The determination of whether an individual breaks his or her tax residence is a factual enquiry on whether or not that person ceases to be ordinarily resident in South Africa. An individual, who is resident by virtue of the physical presence test, ceases to be a resident when that person is physically outside the Republic for a continuous period of at least 330 full days. A deemed disposal for capital gains tax purposes takes place at the time when an individual breaks his or her tax residence. The individual will be deemed to dispose of his or her worldwide assets, excluding immovable property situated in South Africa.

For more information on the correct process to follow when you cease to be a tax resident, refer to the Cease to be a Resident webpage.

Exemption under section 10(1)(o)(ii) before 1 March 2020

The exemption under section 10(1)(o)(ii) applies to a South African tax resident who is an employee and renders services outside South Africa on behalf of an employer (South African or foreign) for longer than 183 full days in any 12-month period as well as a continuous period exceeding 60 full days outside South Africa in the same period of 12-months. The exemption does not apply to non-residents. If all the requirements are met, the resident will qualify for exemption on the entire portion of the remuneration relating to services rendered abroad. For further information on how the exemption operates, please refer to Interpretation Note 16 (Issue 2): Exemption from income tax: Foreign employment income.

This exemption, however, does not apply to remuneration derived by a person from services rendered outside South Africa for any employer in the public sector, or to a person who holds a public office to which that person was appointed or deemed to be appointed under an Act of Parliament. Income received by independent contractors are excluded from the scope of section 10(1)(o)(ii) as the income they receive is not considered to be remuneration.

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The exemption under section 10(1)(o)(ii) from 1 March 2020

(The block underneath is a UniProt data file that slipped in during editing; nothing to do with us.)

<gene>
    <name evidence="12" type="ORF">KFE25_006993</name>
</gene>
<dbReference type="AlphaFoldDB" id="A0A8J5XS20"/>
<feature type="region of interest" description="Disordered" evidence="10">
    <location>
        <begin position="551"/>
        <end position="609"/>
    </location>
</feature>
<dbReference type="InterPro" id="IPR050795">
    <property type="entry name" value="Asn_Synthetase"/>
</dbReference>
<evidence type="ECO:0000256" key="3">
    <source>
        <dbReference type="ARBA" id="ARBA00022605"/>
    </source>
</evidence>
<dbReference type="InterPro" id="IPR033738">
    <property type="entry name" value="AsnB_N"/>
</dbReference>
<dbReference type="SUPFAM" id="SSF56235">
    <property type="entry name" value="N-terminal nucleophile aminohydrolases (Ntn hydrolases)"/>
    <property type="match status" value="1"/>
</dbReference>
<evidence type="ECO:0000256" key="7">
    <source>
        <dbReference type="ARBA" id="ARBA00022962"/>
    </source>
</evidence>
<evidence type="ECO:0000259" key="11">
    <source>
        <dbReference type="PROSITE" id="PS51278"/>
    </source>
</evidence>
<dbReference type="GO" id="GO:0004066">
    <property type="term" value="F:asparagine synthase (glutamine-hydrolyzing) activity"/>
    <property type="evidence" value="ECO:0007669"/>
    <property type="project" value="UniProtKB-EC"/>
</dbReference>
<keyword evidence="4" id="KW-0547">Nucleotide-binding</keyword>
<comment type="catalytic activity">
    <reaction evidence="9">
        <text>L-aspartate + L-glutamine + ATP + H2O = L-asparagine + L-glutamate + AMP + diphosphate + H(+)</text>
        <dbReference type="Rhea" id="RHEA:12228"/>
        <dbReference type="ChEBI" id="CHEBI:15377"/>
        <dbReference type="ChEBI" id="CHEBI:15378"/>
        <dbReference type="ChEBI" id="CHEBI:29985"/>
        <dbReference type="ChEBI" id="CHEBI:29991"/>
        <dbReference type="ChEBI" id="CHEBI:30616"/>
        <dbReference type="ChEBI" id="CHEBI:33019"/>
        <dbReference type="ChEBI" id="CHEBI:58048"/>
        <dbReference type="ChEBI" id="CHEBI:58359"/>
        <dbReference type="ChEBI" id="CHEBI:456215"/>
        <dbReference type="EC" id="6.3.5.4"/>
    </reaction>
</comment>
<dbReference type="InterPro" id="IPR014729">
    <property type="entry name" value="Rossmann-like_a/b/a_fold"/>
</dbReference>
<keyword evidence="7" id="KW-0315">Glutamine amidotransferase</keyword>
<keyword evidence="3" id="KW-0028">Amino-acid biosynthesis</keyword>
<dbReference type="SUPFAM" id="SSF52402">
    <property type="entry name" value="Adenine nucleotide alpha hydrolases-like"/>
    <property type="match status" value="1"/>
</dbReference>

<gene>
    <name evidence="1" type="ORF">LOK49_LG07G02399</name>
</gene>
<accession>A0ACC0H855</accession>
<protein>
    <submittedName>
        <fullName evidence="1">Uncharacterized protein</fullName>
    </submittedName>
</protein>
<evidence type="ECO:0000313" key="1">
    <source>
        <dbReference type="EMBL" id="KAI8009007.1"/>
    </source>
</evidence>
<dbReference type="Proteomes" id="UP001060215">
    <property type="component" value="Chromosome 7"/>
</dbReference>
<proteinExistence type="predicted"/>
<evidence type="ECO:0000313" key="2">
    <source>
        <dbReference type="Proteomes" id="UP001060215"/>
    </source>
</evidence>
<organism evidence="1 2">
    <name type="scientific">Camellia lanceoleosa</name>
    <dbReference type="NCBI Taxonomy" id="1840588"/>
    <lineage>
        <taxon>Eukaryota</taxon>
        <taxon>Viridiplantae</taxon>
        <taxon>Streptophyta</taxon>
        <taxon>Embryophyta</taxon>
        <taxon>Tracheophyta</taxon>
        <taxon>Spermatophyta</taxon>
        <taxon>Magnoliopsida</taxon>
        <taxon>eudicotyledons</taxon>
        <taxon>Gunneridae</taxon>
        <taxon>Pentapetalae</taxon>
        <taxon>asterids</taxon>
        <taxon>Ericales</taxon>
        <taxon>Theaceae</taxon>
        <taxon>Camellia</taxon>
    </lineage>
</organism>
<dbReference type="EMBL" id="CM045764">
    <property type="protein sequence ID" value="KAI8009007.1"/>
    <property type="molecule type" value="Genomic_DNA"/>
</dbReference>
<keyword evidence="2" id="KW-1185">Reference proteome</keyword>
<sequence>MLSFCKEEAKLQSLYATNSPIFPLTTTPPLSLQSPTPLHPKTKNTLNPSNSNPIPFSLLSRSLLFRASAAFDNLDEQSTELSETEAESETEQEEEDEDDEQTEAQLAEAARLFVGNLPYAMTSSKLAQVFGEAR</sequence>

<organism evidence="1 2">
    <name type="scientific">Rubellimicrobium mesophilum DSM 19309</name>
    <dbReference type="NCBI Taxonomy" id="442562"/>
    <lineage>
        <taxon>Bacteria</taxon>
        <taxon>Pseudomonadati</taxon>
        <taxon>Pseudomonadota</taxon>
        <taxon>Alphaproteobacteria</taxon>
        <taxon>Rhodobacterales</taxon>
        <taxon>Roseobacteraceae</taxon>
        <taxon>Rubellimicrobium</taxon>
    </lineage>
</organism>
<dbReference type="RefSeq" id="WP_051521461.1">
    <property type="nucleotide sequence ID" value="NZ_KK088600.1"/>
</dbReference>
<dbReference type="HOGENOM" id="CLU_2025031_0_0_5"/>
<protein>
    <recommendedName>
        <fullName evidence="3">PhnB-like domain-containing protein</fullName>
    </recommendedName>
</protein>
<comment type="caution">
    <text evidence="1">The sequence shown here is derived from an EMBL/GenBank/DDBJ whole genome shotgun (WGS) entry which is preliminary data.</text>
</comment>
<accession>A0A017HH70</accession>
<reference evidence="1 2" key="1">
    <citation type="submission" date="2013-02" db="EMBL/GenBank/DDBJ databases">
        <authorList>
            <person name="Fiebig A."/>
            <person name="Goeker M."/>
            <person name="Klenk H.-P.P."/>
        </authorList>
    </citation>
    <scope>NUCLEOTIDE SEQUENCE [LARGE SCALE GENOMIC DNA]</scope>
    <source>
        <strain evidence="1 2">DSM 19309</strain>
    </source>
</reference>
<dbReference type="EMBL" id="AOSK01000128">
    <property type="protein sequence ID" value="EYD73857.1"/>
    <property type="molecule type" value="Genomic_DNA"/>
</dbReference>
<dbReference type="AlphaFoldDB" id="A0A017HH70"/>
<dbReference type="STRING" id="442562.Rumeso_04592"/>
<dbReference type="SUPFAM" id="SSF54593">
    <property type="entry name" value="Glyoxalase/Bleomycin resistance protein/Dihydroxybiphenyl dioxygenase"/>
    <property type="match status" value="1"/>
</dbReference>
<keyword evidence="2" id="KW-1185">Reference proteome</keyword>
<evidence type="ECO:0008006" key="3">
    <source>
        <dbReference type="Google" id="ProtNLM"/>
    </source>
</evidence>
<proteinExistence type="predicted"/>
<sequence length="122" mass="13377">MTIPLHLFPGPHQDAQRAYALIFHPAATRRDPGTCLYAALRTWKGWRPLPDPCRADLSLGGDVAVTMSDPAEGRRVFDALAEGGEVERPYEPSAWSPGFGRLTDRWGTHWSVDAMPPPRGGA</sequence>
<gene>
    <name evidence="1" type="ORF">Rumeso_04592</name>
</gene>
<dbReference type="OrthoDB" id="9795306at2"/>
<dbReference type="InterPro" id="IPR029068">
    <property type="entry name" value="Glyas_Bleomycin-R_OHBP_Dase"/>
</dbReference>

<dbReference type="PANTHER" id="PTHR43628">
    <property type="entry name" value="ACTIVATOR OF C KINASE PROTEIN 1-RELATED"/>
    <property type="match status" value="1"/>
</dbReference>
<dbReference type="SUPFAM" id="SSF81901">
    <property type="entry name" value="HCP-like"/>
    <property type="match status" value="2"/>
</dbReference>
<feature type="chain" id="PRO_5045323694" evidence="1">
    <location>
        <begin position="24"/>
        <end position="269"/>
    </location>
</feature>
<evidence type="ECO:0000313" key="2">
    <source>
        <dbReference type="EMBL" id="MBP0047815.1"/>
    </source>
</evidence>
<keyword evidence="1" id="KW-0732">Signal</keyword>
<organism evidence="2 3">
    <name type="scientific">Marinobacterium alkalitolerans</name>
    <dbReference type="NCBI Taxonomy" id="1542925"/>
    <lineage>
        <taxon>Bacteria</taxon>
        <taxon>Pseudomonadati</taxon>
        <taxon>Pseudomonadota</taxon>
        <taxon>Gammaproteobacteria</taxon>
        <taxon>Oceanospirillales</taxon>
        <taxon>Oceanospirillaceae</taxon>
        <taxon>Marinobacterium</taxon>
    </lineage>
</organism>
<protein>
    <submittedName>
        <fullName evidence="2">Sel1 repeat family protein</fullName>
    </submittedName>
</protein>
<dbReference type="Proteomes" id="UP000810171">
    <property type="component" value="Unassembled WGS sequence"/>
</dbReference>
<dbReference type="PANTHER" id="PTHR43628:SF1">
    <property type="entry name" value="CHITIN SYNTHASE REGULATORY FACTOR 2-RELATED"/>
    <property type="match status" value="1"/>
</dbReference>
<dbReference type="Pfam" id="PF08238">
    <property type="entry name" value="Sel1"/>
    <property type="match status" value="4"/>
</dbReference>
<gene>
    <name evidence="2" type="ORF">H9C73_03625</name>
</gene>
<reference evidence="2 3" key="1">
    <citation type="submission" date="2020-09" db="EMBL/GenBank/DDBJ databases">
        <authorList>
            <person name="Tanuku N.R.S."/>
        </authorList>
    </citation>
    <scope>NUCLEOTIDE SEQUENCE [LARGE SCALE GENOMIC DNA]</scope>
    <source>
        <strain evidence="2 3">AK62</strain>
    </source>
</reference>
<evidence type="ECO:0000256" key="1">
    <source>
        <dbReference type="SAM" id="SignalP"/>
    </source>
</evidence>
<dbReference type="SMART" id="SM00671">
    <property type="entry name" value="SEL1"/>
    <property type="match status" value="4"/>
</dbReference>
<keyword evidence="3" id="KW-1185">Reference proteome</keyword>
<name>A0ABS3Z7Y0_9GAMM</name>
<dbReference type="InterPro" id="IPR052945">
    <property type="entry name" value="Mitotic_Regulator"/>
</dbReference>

Residents will still be required to observe the 183 and 60 full days requirements in order to qualify for the exemption. Provided the “days” requirements are met, only the first R1.25 million of foreign employment income earned by a tax resident will qualify for exemption with effect from years of assessment commencing on or after 1 March 2020. Any foreign employment income earned over and above R1.25 million will be taxed in South Africa, applying the normal tax tables for that particular year of assessment.

Temporary relief in respect of the 2020 and 2021 years of assessment

The Taxation Laws Amendment Act, 2020 relaxed the days requirement to qualify for the foreign employment income exemption. In terms of the current provisions, individuals who spent more than 183 days in aggregate and a continuous 60 days working outside South Africa would have qualified for exemption in respect of their remuneration. However, due to travel bans during the COVID 19 pandemic, these individuals could not travel in order to work outside South Africa, and therefore could not qualify for the above-mentioned 183-day requirement.

The 183-days in aggregate requirement is reduced to an aggregate of 117 days. An individual is still required to comply with more than 60 consecutive days requirement in the same period that the 117 days have been met.